They were headed to points south in Mexico before visiting the South

Pacific en route to Australia.  Gazing down on the marina through

almost 360 degrees of enormous windows (a very different perspective

than on Groovy), I realized that in a small marina everyone loves to

show off their boat, no matter the size, and friendships blossom in

moments.  The vast disparity of income levels that too often separates

could-be friends on land isn't a barrier when you are camping -- in

whatever style -- on the water.

One of the big events in

Ensenada every year is

the Rosarito-Ensenada

bicycle ride, and we had

looked forward to it since we got here.  Boasting thousands of participants, the

ride wanders for 50+ miles up and down the hilly free (non-toll) road on the coast.

Rather than fight the logistics of this one-way ride, we opted to ride the last few

miles backwards and join the cyclists as they passed through.

Our goal was to stop and take photos of the

leaders as they began the final descent into

town.  The climb up this last hill was

exhilarating as we rose higher and higher

above the twisting road.  I staked out a spot at

the top of the hill while Mark rode a little

further to get some more exercise.  When the

leaders filtered past, one at a time, lead out by

police cars, I clicked a few shots, waiting for

the main pack to arrive.

But the typical race pack never arrived.  I did

my best to emulate the great cycling

photographer Graham Watson, catching the

spurts of three and four riders as they flew by

the wildflowers at 40 mph.

After a while I wondered when Mark would return down the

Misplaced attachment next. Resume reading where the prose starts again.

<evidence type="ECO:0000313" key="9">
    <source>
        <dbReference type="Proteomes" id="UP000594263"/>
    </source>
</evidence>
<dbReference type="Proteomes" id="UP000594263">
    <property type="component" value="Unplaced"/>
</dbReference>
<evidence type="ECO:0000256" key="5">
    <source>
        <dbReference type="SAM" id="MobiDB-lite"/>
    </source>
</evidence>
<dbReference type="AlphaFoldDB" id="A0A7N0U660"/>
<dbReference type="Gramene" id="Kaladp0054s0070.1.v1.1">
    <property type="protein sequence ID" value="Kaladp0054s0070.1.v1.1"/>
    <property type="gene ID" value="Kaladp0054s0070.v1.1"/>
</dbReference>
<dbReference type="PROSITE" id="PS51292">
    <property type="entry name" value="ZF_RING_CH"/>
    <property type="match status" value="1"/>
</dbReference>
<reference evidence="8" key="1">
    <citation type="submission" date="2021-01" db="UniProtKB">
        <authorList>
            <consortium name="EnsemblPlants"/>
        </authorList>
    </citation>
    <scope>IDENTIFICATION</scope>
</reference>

hill, but I kept snapping photos, figuring he'd

show up sooner or later.

Sleek racers were enjoying the steep climbs and

descents of this ride at race pace, while many

recreational riders dressed up in crazy outfits.

There was a guy in a ballet tutu, Wonder

Woman, some fellows in full face masks, Darth

Vadar, families, kids in trailers and a few bikers

doing tricks.  In no time I realized I had been

taking photos for well over an hour.

Not sure what had happened to Mark, I grabbed my

bike to start looking for him and found the rear tire was

flat.  Rats.  Heaving a sigh, I took out my spare -- and

found it had a huge tear near the valve stem.  What the

heck?!  I wanted to patch my flat, but couldn't find the

pin-hole leak, so I started walking the 12 miles towards

the finish.

Yikes, would this turn into a four hour walk?

Lots of people asked if I needed help, but I

knew (with evaporating certainty) that Mark

would be along any minute.  Finally a trio of

Mexican racers who were deep into a flat

fixing session waved me over.  We found

and patched the hole just as Sponge Bob

Square Pants rode by (where was my

camera?), and we were on our way, cruising

down the hills to the bottom all together.

I finally arrived back at the boat to find Mark

had spent the last two hours sitting on the wall in front of the hotel scanning the

thousands of cyclists going by, looking for me.  Arrghh.  He had cruised down the hill

hours ago, flying along with the first three riders, glancing at the side of the road now